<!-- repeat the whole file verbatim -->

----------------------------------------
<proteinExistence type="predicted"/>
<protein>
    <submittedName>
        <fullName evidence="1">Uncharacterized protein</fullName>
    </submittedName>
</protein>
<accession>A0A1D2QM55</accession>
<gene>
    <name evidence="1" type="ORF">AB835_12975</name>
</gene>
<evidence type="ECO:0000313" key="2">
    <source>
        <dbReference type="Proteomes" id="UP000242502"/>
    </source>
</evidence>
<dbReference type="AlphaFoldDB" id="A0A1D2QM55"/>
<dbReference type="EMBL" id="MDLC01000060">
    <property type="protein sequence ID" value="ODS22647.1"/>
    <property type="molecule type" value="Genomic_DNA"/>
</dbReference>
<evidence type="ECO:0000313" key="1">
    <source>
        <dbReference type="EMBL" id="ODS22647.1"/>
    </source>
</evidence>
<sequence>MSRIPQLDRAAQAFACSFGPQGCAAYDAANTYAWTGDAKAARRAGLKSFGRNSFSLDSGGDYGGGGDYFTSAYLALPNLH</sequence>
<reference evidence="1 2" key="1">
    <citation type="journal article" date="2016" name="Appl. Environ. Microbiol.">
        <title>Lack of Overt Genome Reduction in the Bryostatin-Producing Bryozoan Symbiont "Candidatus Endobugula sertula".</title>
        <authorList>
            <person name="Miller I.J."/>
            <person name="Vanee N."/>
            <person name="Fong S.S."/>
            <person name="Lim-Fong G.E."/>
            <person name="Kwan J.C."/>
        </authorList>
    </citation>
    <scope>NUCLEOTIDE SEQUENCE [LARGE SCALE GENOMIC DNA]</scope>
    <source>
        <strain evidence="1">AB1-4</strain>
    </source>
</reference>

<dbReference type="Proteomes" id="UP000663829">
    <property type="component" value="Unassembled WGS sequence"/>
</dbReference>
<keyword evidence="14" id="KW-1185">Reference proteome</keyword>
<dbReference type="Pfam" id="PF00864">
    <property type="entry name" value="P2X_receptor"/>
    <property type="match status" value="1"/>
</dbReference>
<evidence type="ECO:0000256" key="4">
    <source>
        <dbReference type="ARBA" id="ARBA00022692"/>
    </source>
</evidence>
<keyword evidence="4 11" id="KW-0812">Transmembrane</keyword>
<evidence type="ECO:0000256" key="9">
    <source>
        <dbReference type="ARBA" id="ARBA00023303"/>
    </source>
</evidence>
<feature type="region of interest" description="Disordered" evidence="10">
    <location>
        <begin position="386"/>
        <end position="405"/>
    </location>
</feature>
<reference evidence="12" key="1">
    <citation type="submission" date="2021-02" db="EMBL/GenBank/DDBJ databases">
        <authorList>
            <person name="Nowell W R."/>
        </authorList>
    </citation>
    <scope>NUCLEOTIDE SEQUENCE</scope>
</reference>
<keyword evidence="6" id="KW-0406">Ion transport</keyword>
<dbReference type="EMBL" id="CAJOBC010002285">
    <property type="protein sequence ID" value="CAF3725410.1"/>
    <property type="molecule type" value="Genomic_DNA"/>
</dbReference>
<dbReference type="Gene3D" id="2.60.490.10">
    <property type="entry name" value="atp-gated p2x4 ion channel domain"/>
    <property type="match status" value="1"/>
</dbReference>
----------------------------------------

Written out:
<proteinExistence type="predicted"/>
<protein>
    <submittedName>
        <fullName evidence="1">Uncharacterized protein</fullName>
    </submittedName>
</protein>
<accession>A0A1D2QM55</accession>
<gene>
    <name evidence="1" type="ORF">AB835_12975</name>
</gene>
<evidence type="ECO:0000313" key="2">
    <source>
        <dbReference type="Proteomes" id="UP000242502"/>
    </source>
</evidence>
<dbReference type="AlphaFoldDB" id="A0A1D2QM55"/>
<dbReference type="EMBL" id="MDLC01000060">
    <property type="protein sequence ID" value="ODS22647.1"/>
    <property type="molecule type" value="Genomic_DNA"/>
</dbReference>
<evidence type="ECO:0000313" key="1">
    <source>
        <dbReference type="EMBL" id="ODS22647.1"/>
    </source>
</evidence>
<sequence>MSRIPQLDRAAQAFACSFGPQGCAAYDAANTYAWTGDAKAARRAGLKSFGRNSFSLDSGGDYGGGGDYFTSAYLALPNLH</sequence>
<reference evidence="1 2" key="1">
    <citation type="journal article" date="2016" name="Appl. Environ. Microbiol.">
        <title>Lack of Overt Genome Reduction in the Bryostatin-Producing Bryozoan Symbiont "Candidatus Endobugula sertula".</title>
        <authorList>
            <person name="Miller I.J."/>
            <person name="Vanee N."/>
            <person name="Fong S.S."/>
            <person name="Lim-Fong G.E."/>
            <person name="Kwan J.C."/>
        </authorList>
    </citation>
    <scope>NUCLEOTIDE SEQUENCE [LARGE SCALE GENOMIC DNA]</scope>
    <source>
        <strain evidence="1">AB1-4</strain>
    </source>
</reference>

<dbReference type="Proteomes" id="UP000663829">
    <property type="component" value="Unassembled WGS sequence"/>
</dbReference>
<keyword evidence="14" id="KW-1185">Reference proteome</keyword>
<dbReference type="Pfam" id="PF00864">
    <property type="entry name" value="P2X_receptor"/>
    <property type="match status" value="1"/>
</dbReference>
<evidence type="ECO:0000256" key="4">
    <source>
        <dbReference type="ARBA" id="ARBA00022692"/>
    </source>
</evidence>
<keyword evidence="4 11" id="KW-0812">Transmembrane</keyword>
<evidence type="ECO:0000256" key="9">
    <source>
        <dbReference type="ARBA" id="ARBA00023303"/>
    </source>
</evidence>
<feature type="region of interest" description="Disordered" evidence="10">
    <location>
        <begin position="386"/>
        <end position="405"/>
    </location>
</feature>
<reference evidence="12" key="1">
    <citation type="submission" date="2021-02" db="EMBL/GenBank/DDBJ databases">
        <authorList>
            <person name="Nowell W R."/>
        </authorList>
    </citation>
    <scope>NUCLEOTIDE SEQUENCE</scope>
</reference>
<keyword evidence="6" id="KW-0406">Ion transport</keyword>
<dbReference type="EMBL" id="CAJOBC010002285">
    <property type="protein sequence ID" value="CAF3725410.1"/>
    <property type="molecule type" value="Genomic_DNA"/>
</dbReference>
<dbReference type="Gene3D" id="2.60.490.10">
    <property type="entry name" value="atp-gated p2x4 ion channel domain"/>
    <property type="match status" value="1"/>
</dbReference>